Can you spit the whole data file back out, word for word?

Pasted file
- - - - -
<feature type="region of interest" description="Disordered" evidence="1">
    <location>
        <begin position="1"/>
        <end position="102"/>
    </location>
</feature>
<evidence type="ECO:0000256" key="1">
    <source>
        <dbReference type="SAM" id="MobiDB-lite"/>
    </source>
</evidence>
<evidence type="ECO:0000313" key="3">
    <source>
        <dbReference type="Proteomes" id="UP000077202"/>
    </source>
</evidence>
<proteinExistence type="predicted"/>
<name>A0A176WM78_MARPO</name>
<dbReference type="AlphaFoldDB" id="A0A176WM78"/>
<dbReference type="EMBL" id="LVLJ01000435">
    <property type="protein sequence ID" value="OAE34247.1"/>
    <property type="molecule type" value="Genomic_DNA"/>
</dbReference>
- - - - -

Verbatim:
<feature type="region of interest" description="Disordered" evidence="1">
    <location>
        <begin position="1"/>
        <end position="102"/>
    </location>
</feature>
<evidence type="ECO:0000256" key="1">
    <source>
        <dbReference type="SAM" id="MobiDB-lite"/>
    </source>
</evidence>
<evidence type="ECO:0000313" key="3">
    <source>
        <dbReference type="Proteomes" id="UP000077202"/>
    </source>
</evidence>
<proteinExistence type="predicted"/>
<name>A0A176WM78_MARPO</name>
<dbReference type="AlphaFoldDB" id="A0A176WM78"/>
<dbReference type="EMBL" id="LVLJ01000435">
    <property type="protein sequence ID" value="OAE34247.1"/>
    <property type="molecule type" value="Genomic_DNA"/>
</dbReference>